“What’s your top seller?” I ask Fatima Nanabhay of the African Music Store near Diagonal Street in Joburg’s city centre. “The goat bells,” she says. At R14 a piece they fly out the shop. Cow bells are also a big hit, she tells me. As I ask the question the only thing flying past us is the traffic along the city street and the guy wheeling a trolley with blankets piled high past the doorway. For the record there’s not a goat to be seen.
#110. Go to a book reading and be enchanted by a Zimbabwean writer who has everybody talking. Her name is Petina Gappah and her book is “An Elegy for Easterly”, a collection of short stories that has garnered gushing reviews comparing her to writers as diverse as Anton Chekhov and Chinua Achebe. Continue reading
#40. Wonder about the future of South Africa’s neighbour, Zimbabwe. Yesterday a historic power-sharing agreement was signed in Harare between Zanu PF’s Robert Mugabe and Morgan Tsvangirai, leader of the Movement for Democratic Change and of Zimbabwe (only if one takes votes into account, which Bob clearly does not). Not to be stopped by the “details” of an election, Robert Mugabe said some very strange things including – in reference to SA President Thabo Mbeki’s mediator role – “I wish I was young again and proposing to girls. I would say give me some tips”.
#21. Celebrate that no desperate measures need to be taken to secure an Olympic medal. Thank you Khotso Mokoena for taking that long jump for 8.24 metres. Kaya FM DJs were discussing plans this morning for how SA could get medals without having to rely on our Olympic Team. One suggestion was to ensure Zimbabwean swimmer Kirsty Coventry flies home via Oliver Tambo International and receives a rousing South African welcome from the Airports Company Continue reading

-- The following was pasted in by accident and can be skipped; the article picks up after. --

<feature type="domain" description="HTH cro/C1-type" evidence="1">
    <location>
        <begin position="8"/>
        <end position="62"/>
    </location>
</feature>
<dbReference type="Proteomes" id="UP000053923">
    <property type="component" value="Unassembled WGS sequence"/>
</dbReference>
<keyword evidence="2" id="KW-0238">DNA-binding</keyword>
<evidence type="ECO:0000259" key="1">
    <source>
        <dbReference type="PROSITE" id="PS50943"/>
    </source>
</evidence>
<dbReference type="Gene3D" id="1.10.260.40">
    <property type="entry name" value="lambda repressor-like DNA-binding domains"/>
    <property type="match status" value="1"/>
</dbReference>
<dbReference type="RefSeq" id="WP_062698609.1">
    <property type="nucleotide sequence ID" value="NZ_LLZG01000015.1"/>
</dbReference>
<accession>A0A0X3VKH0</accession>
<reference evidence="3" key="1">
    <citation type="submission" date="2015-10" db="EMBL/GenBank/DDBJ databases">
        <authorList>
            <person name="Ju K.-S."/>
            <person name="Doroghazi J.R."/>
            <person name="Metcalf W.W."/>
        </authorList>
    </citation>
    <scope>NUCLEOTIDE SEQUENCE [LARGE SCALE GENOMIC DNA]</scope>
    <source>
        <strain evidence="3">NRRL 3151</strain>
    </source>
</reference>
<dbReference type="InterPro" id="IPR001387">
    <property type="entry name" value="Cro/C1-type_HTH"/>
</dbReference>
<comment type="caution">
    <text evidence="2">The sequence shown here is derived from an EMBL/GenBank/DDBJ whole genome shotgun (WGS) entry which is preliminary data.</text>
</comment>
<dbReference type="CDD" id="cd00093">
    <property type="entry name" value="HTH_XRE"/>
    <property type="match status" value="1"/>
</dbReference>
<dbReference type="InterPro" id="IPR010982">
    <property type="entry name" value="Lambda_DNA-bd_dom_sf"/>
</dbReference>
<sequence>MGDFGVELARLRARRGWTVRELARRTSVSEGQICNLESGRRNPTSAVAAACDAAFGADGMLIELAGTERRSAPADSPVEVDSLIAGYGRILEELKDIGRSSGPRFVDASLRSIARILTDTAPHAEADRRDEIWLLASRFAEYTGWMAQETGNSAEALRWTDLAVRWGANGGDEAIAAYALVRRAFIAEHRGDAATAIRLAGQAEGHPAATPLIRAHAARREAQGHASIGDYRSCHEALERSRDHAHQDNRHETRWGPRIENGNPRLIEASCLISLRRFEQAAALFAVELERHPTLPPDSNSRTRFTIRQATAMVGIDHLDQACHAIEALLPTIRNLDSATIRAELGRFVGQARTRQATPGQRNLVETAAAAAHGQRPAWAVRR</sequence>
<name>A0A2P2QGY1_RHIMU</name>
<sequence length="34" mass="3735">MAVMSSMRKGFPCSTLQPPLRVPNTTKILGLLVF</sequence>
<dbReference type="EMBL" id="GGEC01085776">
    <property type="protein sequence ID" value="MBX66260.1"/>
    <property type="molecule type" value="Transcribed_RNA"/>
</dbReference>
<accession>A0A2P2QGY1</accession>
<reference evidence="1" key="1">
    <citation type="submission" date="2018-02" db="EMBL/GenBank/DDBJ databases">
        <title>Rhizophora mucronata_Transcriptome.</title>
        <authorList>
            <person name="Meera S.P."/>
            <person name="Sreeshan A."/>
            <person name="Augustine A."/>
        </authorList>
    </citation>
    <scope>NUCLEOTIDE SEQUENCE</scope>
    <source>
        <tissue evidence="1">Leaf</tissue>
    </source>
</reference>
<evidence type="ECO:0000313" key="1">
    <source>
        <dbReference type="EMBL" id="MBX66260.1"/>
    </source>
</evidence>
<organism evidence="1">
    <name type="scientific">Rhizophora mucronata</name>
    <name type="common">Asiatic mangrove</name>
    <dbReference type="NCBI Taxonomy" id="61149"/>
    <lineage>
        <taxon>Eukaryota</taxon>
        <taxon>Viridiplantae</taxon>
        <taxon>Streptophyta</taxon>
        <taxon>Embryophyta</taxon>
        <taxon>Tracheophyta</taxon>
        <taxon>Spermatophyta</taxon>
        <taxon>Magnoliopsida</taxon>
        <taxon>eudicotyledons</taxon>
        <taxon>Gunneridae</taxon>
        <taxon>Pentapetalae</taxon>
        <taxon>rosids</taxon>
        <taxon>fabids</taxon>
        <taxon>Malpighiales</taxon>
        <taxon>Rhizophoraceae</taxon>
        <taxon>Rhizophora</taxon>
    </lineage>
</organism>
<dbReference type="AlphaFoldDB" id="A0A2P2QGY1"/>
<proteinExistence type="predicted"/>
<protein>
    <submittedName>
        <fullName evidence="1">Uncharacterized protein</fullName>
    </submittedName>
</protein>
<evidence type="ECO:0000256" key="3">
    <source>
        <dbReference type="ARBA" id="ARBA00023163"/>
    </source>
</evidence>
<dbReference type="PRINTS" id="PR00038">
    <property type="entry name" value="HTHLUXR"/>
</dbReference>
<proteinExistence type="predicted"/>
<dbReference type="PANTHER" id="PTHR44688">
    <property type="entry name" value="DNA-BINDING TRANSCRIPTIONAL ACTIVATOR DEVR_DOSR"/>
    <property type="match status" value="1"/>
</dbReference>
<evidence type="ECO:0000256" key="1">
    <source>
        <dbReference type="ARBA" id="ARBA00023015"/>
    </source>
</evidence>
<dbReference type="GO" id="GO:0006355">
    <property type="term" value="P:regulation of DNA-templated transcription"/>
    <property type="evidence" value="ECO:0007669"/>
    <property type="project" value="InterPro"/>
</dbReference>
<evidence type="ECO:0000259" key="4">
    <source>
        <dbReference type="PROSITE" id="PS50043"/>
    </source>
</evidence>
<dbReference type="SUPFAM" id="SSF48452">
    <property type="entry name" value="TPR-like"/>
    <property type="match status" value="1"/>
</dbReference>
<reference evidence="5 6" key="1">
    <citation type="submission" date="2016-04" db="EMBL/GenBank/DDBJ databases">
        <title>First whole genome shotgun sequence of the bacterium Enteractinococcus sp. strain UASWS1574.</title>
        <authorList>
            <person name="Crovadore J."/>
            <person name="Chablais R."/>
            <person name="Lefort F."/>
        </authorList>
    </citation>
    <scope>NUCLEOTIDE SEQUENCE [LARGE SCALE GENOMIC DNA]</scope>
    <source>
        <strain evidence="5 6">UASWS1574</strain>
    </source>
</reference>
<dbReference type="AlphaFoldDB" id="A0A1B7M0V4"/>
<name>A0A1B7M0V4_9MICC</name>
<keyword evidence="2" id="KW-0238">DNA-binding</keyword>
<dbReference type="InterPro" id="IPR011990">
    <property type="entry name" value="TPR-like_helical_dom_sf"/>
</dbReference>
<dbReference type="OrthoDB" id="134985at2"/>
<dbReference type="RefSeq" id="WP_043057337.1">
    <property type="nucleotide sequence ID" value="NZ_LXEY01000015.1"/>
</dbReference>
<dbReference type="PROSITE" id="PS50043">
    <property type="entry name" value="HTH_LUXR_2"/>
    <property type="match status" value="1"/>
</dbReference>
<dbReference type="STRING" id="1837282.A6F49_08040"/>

#14: Attend the Sunday Times Literary Awards dinner. The Sunday Times book awards were held at Summer Place on Saturday night. I used to be an organiser and now have joined the ranks of the guests — which I have to say is infinitely more pleasant as I didn’t have to sweat any of the detail. The theme of the night was “Writers in Troubled Times” and it left me wondering why South Africa’s writers seem so dislocated from the place, mostly unable or unwilling to engage with this country or to attempt to define some part of it. Continue reading